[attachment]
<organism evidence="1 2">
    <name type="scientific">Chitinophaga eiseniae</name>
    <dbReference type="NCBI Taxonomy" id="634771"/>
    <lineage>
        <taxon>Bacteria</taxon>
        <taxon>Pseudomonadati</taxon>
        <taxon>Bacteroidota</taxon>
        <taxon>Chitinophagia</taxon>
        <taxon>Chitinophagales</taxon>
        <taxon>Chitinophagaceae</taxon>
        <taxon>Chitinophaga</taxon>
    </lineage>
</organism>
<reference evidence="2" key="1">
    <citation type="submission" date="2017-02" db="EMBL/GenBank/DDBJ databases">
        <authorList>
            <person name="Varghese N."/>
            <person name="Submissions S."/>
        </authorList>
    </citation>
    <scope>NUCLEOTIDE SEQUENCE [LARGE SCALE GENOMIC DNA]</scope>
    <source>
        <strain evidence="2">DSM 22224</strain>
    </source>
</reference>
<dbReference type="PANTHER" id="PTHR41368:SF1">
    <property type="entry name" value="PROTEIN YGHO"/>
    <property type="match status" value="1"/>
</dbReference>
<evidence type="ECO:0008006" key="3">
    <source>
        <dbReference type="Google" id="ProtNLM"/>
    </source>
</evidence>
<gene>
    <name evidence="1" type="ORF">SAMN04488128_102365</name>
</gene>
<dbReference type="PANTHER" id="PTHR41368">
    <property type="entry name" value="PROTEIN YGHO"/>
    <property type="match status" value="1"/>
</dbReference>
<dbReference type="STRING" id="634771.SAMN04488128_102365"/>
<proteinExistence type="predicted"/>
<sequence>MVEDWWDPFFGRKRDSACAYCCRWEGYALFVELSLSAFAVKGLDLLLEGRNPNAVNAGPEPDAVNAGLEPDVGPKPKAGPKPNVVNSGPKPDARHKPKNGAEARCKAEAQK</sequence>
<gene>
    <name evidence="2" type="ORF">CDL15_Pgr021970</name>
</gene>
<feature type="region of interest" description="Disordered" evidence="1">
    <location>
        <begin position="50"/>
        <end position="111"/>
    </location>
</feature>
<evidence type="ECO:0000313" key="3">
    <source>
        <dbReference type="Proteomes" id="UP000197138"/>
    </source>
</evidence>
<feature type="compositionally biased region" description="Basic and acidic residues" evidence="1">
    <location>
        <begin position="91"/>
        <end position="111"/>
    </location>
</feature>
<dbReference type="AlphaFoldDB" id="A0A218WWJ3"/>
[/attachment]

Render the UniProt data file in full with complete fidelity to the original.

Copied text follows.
<organism evidence="1 2">
    <name type="scientific">Chitinophaga eiseniae</name>
    <dbReference type="NCBI Taxonomy" id="634771"/>
    <lineage>
        <taxon>Bacteria</taxon>
        <taxon>Pseudomonadati</taxon>
        <taxon>Bacteroidota</taxon>
        <taxon>Chitinophagia</taxon>
        <taxon>Chitinophagales</taxon>
        <taxon>Chitinophagaceae</taxon>
        <taxon>Chitinophaga</taxon>
    </lineage>
</organism>
<reference evidence="2" key="1">
    <citation type="submission" date="2017-02" db="EMBL/GenBank/DDBJ databases">
        <authorList>
            <person name="Varghese N."/>
            <person name="Submissions S."/>
        </authorList>
    </citation>
    <scope>NUCLEOTIDE SEQUENCE [LARGE SCALE GENOMIC DNA]</scope>
    <source>
        <strain evidence="2">DSM 22224</strain>
    </source>
</reference>
<dbReference type="PANTHER" id="PTHR41368:SF1">
    <property type="entry name" value="PROTEIN YGHO"/>
    <property type="match status" value="1"/>
</dbReference>
<evidence type="ECO:0008006" key="3">
    <source>
        <dbReference type="Google" id="ProtNLM"/>
    </source>
</evidence>
<gene>
    <name evidence="1" type="ORF">SAMN04488128_102365</name>
</gene>
<dbReference type="PANTHER" id="PTHR41368">
    <property type="entry name" value="PROTEIN YGHO"/>
    <property type="match status" value="1"/>
</dbReference>
<dbReference type="STRING" id="634771.SAMN04488128_102365"/>
<proteinExistence type="predicted"/>
<sequence>MVEDWWDPFFGRKRDSACAYCCRWEGYALFVELSLSAFAVKGLDLLLEGRNPNAVNAGPEPDAVNAGLEPDVGPKPKAGPKPNVVNSGPKPDARHKPKNGAEARCKAEAQK</sequence>
<gene>
    <name evidence="2" type="ORF">CDL15_Pgr021970</name>
</gene>
<feature type="region of interest" description="Disordered" evidence="1">
    <location>
        <begin position="50"/>
        <end position="111"/>
    </location>
</feature>
<evidence type="ECO:0000313" key="3">
    <source>
        <dbReference type="Proteomes" id="UP000197138"/>
    </source>
</evidence>
<feature type="compositionally biased region" description="Basic and acidic residues" evidence="1">
    <location>
        <begin position="91"/>
        <end position="111"/>
    </location>
</feature>
<dbReference type="AlphaFoldDB" id="A0A218WWJ3"/>